Pork shoulder is one of my favorite cuts of meat, so I had to try this recipe. But, after the pork shoulder was sealed in the vacuum bag, I had an idea. What if, instead of steaks, I cut the pork into cubes and made carnitas?
In Mexico, carnitas are made by frying cubes of pork shoulder in lard. (Yes, lard.) The pork is simmered in lard until it is golden brown on the outside and tender on the inside. The ChefSteps Joule technique gives me tender pork; a quick sear gives me golden brown. Not that I have anything against lard per se, but… wow, I need a LOT of lard if I want to deep fry a pork shoulder.
With a slow-cooking, extra-forgiving cut like pork shoulder, which is high in both connective tissue and fat, even if you overshoot by half a day, your results are still going to be incredible. I know: I tested it to find out! The other great thing about cooking sous vide is that, because the pork is sealed inside a bag, there’s no need to add any extra fat whatsoever. The fat that renders from the pork shoulder as it cooks gets distributed around the bag, essentially allowing the pork to tenderize in its own juices. AKA Confit cooking. The result is extra-moist carnitas, time after time.
Combine pork, onion, garlic, cinnamon stick, and bay leaves spices in a large bowl. Split some orange or limes into quarters and squeeze juice into bowl before adding rest of fruit. Season generously with salt and toss to combine.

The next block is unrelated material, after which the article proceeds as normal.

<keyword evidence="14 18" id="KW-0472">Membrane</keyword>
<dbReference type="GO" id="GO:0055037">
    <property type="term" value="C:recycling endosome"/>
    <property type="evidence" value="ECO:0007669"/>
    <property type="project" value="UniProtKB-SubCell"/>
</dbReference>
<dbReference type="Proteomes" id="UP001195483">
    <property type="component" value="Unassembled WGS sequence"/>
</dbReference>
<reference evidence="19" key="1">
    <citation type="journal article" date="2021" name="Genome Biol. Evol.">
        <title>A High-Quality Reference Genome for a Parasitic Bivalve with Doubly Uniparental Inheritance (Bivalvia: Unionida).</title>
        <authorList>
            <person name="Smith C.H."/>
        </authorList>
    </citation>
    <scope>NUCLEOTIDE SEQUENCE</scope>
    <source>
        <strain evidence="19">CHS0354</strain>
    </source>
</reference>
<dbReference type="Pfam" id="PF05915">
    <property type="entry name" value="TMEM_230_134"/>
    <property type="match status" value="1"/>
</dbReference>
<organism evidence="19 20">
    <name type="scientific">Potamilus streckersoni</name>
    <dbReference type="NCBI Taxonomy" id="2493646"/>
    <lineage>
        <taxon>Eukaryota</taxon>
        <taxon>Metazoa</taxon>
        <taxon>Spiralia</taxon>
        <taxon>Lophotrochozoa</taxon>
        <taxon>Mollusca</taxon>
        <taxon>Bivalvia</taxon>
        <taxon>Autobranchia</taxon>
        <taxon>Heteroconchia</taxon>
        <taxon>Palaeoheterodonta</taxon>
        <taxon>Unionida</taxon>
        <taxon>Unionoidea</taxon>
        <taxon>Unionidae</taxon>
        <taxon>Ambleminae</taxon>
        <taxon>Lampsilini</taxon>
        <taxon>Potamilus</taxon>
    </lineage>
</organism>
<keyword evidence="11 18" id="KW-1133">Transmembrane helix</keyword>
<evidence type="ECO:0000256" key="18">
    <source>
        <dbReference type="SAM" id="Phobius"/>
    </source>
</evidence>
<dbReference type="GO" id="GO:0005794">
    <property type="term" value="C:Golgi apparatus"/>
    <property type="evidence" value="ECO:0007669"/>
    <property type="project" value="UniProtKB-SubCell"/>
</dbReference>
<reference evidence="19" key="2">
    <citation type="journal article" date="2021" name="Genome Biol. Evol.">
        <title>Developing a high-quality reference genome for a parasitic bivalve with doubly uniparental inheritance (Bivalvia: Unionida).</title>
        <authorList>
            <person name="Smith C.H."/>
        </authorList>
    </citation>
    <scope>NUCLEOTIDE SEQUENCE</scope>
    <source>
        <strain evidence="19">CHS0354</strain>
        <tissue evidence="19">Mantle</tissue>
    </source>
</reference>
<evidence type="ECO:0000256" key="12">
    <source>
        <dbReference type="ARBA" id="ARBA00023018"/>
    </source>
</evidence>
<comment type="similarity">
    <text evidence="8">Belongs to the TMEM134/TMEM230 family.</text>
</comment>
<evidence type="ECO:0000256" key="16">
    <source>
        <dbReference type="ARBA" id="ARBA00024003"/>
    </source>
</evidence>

Transfer contents to a vacuum bag and seal. I like to leave overnight.
When ready to cook, set sous vide cooker to desired temperature-anywhere between 145 and 185 degrees and let it cook for between 8 and 36 hours. The choice is yours. Make sure to top water up occasionally as it evaporates, and keep bag completely submerged.
When meat is cooked, remove from water bath and transfer contents of bag to a large bowl. Pick out chunks of meat with a set of tongs and transfer them to a rimmed baking sheet. (Discard aromatics and excess liquid, or reserve liquid and blend it in with your salsa.) When it is cool enough to handle, shred meat roughly using 2 forks or your fingers. It should fall apart easily. Spread evenly over baking sheet. Pork can be prepared up to this point and refrigerated in a sealed container for up to 5 days before serving.
Serve carnitas with warm tortillas, lime wedges, chopped onion and cilantro, and salsa
Just as with American-style barbecue pork cooked sous vide, the temperature at which you cook the meat can have an effect on both the finished texture and the overall cooking time. The goal is to break down tough connective tissue—mainly collagen—into rich, velvety gelatin. This takes both time and heat, and the hotter you cook, the less time it takes. In Mexico they do this is open pits for hours on end.